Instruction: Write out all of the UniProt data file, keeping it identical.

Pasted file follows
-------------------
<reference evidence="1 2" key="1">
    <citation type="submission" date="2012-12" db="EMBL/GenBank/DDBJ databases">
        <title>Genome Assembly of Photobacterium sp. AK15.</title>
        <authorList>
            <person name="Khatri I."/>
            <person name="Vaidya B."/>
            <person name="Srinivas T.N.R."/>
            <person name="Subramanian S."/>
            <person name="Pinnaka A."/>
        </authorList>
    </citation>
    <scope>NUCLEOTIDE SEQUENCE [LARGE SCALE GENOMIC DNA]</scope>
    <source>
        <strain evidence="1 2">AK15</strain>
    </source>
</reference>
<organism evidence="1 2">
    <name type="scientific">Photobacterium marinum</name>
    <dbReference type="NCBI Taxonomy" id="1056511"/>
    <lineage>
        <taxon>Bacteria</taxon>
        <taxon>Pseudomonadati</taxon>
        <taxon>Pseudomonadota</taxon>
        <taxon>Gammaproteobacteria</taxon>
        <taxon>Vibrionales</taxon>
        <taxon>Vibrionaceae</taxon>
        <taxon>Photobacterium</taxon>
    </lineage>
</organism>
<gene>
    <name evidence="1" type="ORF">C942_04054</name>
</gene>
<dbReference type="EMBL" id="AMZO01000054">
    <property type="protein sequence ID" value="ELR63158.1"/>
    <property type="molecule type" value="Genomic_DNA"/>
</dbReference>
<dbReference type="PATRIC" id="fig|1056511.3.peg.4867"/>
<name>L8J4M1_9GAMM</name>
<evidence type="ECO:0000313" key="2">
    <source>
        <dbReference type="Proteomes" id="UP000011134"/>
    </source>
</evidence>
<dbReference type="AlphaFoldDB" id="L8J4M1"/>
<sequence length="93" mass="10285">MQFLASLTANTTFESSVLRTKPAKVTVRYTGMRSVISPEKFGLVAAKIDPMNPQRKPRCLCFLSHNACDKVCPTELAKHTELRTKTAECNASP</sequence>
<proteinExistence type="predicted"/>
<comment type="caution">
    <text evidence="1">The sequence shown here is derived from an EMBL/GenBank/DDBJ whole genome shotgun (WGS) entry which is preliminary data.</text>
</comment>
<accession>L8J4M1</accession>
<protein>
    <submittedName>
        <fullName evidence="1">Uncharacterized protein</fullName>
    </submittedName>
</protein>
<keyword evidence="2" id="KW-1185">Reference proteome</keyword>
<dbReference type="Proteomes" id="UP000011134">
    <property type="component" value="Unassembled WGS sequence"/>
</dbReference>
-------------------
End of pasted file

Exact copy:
<reference evidence="1 2" key="1">
    <citation type="submission" date="2012-12" db="EMBL/GenBank/DDBJ databases">
        <title>Genome Assembly of Photobacterium sp. AK15.</title>
        <authorList>
            <person name="Khatri I."/>
            <person name="Vaidya B."/>
            <person name="Srinivas T.N.R."/>
            <person name="Subramanian S."/>
            <person name="Pinnaka A."/>
        </authorList>
    </citation>
    <scope>NUCLEOTIDE SEQUENCE [LARGE SCALE GENOMIC DNA]</scope>
    <source>
        <strain evidence="1 2">AK15</strain>
    </source>
</reference>
<organism evidence="1 2">
    <name type="scientific">Photobacterium marinum</name>
    <dbReference type="NCBI Taxonomy" id="1056511"/>
    <lineage>
        <taxon>Bacteria</taxon>
        <taxon>Pseudomonadati</taxon>
        <taxon>Pseudomonadota</taxon>
        <taxon>Gammaproteobacteria</taxon>
        <taxon>Vibrionales</taxon>
        <taxon>Vibrionaceae</taxon>
        <taxon>Photobacterium</taxon>
    </lineage>
</organism>
<gene>
    <name evidence="1" type="ORF">C942_04054</name>
</gene>
<dbReference type="EMBL" id="AMZO01000054">
    <property type="protein sequence ID" value="ELR63158.1"/>
    <property type="molecule type" value="Genomic_DNA"/>
</dbReference>
<dbReference type="PATRIC" id="fig|1056511.3.peg.4867"/>
<name>L8J4M1_9GAMM</name>
<evidence type="ECO:0000313" key="2">
    <source>
        <dbReference type="Proteomes" id="UP000011134"/>
    </source>
</evidence>
<dbReference type="AlphaFoldDB" id="L8J4M1"/>
<sequence length="93" mass="10285">MQFLASLTANTTFESSVLRTKPAKVTVRYTGMRSVISPEKFGLVAAKIDPMNPQRKPRCLCFLSHNACDKVCPTELAKHTELRTKTAECNASP</sequence>
<proteinExistence type="predicted"/>
<comment type="caution">
    <text evidence="1">The sequence shown here is derived from an EMBL/GenBank/DDBJ whole genome shotgun (WGS) entry which is preliminary data.</text>
</comment>
<accession>L8J4M1</accession>
<protein>
    <submittedName>
        <fullName evidence="1">Uncharacterized protein</fullName>
    </submittedName>
</protein>
<keyword evidence="2" id="KW-1185">Reference proteome</keyword>
<dbReference type="Proteomes" id="UP000011134">
    <property type="component" value="Unassembled WGS sequence"/>
</dbReference>